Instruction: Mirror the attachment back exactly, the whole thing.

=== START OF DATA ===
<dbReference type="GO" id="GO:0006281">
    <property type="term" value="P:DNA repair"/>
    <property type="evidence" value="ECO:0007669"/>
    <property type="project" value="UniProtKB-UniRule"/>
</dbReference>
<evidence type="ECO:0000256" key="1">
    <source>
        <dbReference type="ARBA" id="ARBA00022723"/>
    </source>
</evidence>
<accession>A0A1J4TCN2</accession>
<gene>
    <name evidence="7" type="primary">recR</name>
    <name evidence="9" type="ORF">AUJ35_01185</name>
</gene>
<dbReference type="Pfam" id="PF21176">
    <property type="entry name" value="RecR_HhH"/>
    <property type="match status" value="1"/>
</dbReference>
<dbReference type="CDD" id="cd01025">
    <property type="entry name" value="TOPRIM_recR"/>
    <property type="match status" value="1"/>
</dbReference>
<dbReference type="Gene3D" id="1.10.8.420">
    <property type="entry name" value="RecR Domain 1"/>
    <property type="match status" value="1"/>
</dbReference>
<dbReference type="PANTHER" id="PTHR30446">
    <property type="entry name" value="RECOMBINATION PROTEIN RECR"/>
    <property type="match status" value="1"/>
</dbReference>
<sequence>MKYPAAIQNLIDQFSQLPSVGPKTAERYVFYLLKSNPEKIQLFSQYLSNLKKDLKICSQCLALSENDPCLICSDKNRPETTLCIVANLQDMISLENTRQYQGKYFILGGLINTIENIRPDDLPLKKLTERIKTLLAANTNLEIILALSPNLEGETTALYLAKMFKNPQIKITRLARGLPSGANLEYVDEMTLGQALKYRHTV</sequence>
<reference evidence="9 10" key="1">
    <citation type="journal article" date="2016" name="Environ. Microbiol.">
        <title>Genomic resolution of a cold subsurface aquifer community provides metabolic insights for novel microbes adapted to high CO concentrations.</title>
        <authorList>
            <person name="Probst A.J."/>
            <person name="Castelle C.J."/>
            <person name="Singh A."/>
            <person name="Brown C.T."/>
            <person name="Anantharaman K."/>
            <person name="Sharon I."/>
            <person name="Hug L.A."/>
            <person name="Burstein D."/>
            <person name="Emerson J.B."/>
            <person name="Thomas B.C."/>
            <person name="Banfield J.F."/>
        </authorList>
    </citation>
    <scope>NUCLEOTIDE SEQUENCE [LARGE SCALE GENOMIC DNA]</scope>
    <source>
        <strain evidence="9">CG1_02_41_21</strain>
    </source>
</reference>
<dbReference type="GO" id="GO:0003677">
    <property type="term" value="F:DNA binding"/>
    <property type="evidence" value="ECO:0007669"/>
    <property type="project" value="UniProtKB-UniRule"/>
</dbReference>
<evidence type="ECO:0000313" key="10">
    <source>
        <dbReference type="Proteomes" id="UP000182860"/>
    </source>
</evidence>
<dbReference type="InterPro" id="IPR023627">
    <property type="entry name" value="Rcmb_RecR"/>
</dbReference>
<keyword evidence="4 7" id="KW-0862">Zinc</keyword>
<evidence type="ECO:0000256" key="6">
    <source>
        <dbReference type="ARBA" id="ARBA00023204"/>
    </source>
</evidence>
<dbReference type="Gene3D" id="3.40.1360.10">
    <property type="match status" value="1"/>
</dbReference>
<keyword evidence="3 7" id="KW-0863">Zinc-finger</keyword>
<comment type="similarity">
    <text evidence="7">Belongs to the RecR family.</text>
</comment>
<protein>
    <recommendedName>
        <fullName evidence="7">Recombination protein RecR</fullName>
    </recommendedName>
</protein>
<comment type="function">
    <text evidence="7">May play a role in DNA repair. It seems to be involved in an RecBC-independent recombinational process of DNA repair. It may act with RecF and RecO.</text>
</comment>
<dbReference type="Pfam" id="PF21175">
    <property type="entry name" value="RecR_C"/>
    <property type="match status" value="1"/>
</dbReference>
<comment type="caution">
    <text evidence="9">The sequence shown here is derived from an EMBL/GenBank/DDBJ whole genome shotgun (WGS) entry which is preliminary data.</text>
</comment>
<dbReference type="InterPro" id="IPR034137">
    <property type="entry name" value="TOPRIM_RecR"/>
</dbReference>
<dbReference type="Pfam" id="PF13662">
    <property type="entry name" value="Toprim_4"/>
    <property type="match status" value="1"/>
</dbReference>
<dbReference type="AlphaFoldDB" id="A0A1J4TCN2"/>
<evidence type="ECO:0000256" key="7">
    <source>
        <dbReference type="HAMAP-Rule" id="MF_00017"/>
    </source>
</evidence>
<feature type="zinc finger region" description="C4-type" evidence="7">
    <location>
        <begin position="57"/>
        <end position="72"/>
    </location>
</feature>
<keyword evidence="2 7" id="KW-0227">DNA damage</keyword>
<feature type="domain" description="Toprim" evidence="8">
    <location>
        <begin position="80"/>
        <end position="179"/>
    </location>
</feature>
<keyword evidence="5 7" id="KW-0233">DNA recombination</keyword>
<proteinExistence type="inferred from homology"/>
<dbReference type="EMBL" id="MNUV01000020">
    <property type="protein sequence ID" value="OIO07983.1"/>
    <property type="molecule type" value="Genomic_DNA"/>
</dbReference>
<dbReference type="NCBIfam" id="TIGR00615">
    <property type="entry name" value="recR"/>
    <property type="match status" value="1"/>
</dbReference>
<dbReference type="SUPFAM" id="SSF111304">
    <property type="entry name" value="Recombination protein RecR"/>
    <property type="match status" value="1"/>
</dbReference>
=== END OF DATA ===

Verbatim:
<dbReference type="GO" id="GO:0006281">
    <property type="term" value="P:DNA repair"/>
    <property type="evidence" value="ECO:0007669"/>
    <property type="project" value="UniProtKB-UniRule"/>
</dbReference>
<evidence type="ECO:0000256" key="1">
    <source>
        <dbReference type="ARBA" id="ARBA00022723"/>
    </source>
</evidence>
<accession>A0A1J4TCN2</accession>
<gene>
    <name evidence="7" type="primary">recR</name>
    <name evidence="9" type="ORF">AUJ35_01185</name>
</gene>
<dbReference type="Pfam" id="PF21176">
    <property type="entry name" value="RecR_HhH"/>
    <property type="match status" value="1"/>
</dbReference>
<dbReference type="CDD" id="cd01025">
    <property type="entry name" value="TOPRIM_recR"/>
    <property type="match status" value="1"/>
</dbReference>
<dbReference type="Gene3D" id="1.10.8.420">
    <property type="entry name" value="RecR Domain 1"/>
    <property type="match status" value="1"/>
</dbReference>
<dbReference type="PANTHER" id="PTHR30446">
    <property type="entry name" value="RECOMBINATION PROTEIN RECR"/>
    <property type="match status" value="1"/>
</dbReference>
<sequence>MKYPAAIQNLIDQFSQLPSVGPKTAERYVFYLLKSNPEKIQLFSQYLSNLKKDLKICSQCLALSENDPCLICSDKNRPETTLCIVANLQDMISLENTRQYQGKYFILGGLINTIENIRPDDLPLKKLTERIKTLLAANTNLEIILALSPNLEGETTALYLAKMFKNPQIKITRLARGLPSGANLEYVDEMTLGQALKYRHTV</sequence>
<reference evidence="9 10" key="1">
    <citation type="journal article" date="2016" name="Environ. Microbiol.">
        <title>Genomic resolution of a cold subsurface aquifer community provides metabolic insights for novel microbes adapted to high CO concentrations.</title>
        <authorList>
            <person name="Probst A.J."/>
            <person name="Castelle C.J."/>
            <person name="Singh A."/>
            <person name="Brown C.T."/>
            <person name="Anantharaman K."/>
            <person name="Sharon I."/>
            <person name="Hug L.A."/>
            <person name="Burstein D."/>
            <person name="Emerson J.B."/>
            <person name="Thomas B.C."/>
            <person name="Banfield J.F."/>
        </authorList>
    </citation>
    <scope>NUCLEOTIDE SEQUENCE [LARGE SCALE GENOMIC DNA]</scope>
    <source>
        <strain evidence="9">CG1_02_41_21</strain>
    </source>
</reference>
<dbReference type="GO" id="GO:0003677">
    <property type="term" value="F:DNA binding"/>
    <property type="evidence" value="ECO:0007669"/>
    <property type="project" value="UniProtKB-UniRule"/>
</dbReference>
<evidence type="ECO:0000313" key="10">
    <source>
        <dbReference type="Proteomes" id="UP000182860"/>
    </source>
</evidence>
<dbReference type="InterPro" id="IPR023627">
    <property type="entry name" value="Rcmb_RecR"/>
</dbReference>
<keyword evidence="4 7" id="KW-0862">Zinc</keyword>
<evidence type="ECO:0000256" key="6">
    <source>
        <dbReference type="ARBA" id="ARBA00023204"/>
    </source>
</evidence>
<dbReference type="Gene3D" id="3.40.1360.10">
    <property type="match status" value="1"/>
</dbReference>
<keyword evidence="3 7" id="KW-0863">Zinc-finger</keyword>
<comment type="similarity">
    <text evidence="7">Belongs to the RecR family.</text>
</comment>
<protein>
    <recommendedName>
        <fullName evidence="7">Recombination protein RecR</fullName>
    </recommendedName>
</protein>
<comment type="function">
    <text evidence="7">May play a role in DNA repair. It seems to be involved in an RecBC-independent recombinational process of DNA repair. It may act with RecF and RecO.</text>
</comment>
<dbReference type="Pfam" id="PF21175">
    <property type="entry name" value="RecR_C"/>
    <property type="match status" value="1"/>
</dbReference>
<comment type="caution">
    <text evidence="9">The sequence shown here is derived from an EMBL/GenBank/DDBJ whole genome shotgun (WGS) entry which is preliminary data.</text>
</comment>
<dbReference type="InterPro" id="IPR034137">
    <property type="entry name" value="TOPRIM_RecR"/>
</dbReference>
<dbReference type="Pfam" id="PF13662">
    <property type="entry name" value="Toprim_4"/>
    <property type="match status" value="1"/>
</dbReference>
<dbReference type="AlphaFoldDB" id="A0A1J4TCN2"/>
<evidence type="ECO:0000256" key="7">
    <source>
        <dbReference type="HAMAP-Rule" id="MF_00017"/>
    </source>
</evidence>
<feature type="zinc finger region" description="C4-type" evidence="7">
    <location>
        <begin position="57"/>
        <end position="72"/>
    </location>
</feature>
<keyword evidence="2 7" id="KW-0227">DNA damage</keyword>
<feature type="domain" description="Toprim" evidence="8">
    <location>
        <begin position="80"/>
        <end position="179"/>
    </location>
</feature>
<keyword evidence="5 7" id="KW-0233">DNA recombination</keyword>
<proteinExistence type="inferred from homology"/>
<dbReference type="EMBL" id="MNUV01000020">
    <property type="protein sequence ID" value="OIO07983.1"/>
    <property type="molecule type" value="Genomic_DNA"/>
</dbReference>
<dbReference type="NCBIfam" id="TIGR00615">
    <property type="entry name" value="recR"/>
    <property type="match status" value="1"/>
</dbReference>
<dbReference type="SUPFAM" id="SSF111304">
    <property type="entry name" value="Recombination protein RecR"/>
    <property type="match status" value="1"/>
</dbReference>